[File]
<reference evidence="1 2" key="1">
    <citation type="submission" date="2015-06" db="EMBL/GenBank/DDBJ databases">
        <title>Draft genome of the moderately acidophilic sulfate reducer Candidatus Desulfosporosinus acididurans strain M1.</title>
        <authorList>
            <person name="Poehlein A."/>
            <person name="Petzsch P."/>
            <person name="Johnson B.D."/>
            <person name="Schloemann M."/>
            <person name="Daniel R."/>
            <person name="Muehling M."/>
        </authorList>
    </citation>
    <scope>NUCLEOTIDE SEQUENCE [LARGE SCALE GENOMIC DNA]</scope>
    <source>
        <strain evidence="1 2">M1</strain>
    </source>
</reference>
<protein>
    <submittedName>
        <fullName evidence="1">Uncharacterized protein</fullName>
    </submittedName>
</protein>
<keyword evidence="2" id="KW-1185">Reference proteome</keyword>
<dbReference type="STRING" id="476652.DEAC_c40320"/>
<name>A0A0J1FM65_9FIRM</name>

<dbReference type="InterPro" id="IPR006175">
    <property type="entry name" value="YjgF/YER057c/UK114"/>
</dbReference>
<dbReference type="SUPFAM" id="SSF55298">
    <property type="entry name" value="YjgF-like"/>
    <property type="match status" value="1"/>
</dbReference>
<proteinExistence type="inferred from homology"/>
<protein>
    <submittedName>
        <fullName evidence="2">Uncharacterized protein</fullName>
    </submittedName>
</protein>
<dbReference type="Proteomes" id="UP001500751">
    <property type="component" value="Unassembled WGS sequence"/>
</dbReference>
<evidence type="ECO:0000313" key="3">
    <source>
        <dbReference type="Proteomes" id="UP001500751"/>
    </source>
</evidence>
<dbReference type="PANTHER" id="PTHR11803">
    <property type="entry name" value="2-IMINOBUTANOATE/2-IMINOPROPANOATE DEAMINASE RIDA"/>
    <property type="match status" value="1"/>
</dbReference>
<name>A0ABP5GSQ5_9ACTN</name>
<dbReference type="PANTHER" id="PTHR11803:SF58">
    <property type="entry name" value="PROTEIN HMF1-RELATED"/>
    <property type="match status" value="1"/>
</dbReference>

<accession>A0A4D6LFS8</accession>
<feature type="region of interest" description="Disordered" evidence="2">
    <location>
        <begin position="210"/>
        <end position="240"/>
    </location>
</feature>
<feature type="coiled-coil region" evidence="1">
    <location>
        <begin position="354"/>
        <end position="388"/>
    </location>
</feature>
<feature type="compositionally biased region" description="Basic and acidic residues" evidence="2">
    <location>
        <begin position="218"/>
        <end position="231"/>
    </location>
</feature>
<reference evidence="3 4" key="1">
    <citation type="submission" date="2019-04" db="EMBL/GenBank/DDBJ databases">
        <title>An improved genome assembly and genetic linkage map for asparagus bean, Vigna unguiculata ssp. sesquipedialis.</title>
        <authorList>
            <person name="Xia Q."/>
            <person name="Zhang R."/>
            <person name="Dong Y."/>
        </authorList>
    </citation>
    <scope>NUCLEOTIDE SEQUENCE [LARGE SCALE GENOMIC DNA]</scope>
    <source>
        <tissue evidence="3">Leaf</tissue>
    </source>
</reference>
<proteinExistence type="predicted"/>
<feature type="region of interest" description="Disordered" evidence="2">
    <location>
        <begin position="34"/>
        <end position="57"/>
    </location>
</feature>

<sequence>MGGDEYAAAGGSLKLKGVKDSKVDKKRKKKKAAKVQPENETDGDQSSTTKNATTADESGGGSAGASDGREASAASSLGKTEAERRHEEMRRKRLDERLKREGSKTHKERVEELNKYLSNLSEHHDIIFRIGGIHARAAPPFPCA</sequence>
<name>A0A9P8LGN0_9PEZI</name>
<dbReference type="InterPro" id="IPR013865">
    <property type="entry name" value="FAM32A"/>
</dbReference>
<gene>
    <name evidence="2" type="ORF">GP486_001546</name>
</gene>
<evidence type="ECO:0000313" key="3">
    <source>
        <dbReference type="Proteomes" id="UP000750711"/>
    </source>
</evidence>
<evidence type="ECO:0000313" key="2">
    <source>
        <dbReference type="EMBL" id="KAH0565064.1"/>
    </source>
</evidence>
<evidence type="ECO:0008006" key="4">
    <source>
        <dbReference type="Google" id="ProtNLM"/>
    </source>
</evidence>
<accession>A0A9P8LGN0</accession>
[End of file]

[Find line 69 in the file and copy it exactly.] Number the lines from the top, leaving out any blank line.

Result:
<feature type="compositionally biased region" description="Basic and acidic residues" evidence="2">